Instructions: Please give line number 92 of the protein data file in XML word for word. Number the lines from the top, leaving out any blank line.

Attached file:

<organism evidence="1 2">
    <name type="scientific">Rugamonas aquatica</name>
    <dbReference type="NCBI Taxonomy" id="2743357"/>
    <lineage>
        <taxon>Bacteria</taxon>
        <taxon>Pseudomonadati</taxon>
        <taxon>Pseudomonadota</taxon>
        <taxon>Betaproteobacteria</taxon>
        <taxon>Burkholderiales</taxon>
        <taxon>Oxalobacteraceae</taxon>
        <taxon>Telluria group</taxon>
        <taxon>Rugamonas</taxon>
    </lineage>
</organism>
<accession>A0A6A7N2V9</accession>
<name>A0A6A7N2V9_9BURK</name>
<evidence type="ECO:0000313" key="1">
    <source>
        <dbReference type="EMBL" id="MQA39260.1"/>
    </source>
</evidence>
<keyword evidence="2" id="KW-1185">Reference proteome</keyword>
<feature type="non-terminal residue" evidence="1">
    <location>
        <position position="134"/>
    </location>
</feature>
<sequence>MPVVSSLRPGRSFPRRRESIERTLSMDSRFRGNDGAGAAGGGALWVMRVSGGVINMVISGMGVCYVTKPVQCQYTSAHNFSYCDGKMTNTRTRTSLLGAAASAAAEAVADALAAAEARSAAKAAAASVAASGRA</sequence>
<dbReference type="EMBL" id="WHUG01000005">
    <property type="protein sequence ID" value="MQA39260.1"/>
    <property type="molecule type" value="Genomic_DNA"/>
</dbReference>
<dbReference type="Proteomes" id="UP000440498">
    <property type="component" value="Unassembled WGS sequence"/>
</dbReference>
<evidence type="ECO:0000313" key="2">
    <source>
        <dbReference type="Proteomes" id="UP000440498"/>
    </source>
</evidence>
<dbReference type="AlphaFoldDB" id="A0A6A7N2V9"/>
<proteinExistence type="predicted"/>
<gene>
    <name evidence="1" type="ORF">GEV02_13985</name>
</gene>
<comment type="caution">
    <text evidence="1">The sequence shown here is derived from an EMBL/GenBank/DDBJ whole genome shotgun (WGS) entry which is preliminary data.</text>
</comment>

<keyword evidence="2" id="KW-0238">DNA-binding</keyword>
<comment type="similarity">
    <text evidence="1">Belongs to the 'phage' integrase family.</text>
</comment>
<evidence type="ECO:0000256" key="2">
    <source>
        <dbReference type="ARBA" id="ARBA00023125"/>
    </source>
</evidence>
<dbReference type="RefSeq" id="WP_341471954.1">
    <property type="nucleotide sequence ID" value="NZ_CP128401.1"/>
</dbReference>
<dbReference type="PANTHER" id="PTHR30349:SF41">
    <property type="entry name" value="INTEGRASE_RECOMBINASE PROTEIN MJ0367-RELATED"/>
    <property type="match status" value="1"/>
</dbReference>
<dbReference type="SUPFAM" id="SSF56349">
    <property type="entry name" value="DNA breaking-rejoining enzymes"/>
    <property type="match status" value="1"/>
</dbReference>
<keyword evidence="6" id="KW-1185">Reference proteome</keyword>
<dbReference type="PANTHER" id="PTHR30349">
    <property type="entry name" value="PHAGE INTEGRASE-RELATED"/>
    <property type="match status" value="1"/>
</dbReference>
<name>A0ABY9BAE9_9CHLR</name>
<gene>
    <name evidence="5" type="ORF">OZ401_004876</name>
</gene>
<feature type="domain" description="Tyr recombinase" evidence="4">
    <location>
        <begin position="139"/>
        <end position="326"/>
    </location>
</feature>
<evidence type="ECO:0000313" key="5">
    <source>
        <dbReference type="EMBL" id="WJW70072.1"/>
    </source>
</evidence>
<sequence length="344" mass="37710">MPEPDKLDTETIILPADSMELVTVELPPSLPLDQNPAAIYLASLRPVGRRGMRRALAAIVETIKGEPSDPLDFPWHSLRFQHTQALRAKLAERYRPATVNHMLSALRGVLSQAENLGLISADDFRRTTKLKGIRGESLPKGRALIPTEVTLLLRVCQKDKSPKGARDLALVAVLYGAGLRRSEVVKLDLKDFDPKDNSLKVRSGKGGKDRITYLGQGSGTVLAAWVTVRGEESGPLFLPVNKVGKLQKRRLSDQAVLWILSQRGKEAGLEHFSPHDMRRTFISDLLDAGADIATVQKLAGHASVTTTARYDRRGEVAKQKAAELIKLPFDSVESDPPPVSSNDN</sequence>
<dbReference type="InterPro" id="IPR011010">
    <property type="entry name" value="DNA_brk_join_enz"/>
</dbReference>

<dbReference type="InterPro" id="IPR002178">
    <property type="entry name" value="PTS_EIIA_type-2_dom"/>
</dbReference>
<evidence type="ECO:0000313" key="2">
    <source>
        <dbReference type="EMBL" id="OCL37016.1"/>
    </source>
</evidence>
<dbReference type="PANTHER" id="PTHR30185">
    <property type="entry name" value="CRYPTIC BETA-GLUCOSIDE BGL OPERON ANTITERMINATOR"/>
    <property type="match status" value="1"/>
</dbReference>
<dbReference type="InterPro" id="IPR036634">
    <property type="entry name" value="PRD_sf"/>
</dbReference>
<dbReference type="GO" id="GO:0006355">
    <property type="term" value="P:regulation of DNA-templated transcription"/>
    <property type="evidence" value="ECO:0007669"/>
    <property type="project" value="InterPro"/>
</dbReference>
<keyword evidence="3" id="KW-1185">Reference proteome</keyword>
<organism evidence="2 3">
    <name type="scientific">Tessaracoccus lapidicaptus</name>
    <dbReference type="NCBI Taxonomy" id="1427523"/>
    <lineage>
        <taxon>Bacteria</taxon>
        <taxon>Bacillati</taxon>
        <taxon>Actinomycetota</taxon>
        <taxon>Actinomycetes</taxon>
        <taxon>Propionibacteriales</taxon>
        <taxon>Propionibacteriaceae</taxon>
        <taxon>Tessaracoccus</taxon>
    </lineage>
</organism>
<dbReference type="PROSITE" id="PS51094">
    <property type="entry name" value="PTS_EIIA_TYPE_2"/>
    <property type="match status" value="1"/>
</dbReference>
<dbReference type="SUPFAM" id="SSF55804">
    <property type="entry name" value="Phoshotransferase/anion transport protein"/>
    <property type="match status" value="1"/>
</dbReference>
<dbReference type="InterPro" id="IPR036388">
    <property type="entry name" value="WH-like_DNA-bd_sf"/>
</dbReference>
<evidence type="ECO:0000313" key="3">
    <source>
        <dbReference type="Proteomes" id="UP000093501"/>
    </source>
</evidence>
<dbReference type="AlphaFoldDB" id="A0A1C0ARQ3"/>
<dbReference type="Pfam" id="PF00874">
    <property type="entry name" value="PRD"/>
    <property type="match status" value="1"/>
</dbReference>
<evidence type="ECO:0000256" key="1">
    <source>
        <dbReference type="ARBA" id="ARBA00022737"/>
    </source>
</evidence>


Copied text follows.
</dbReference>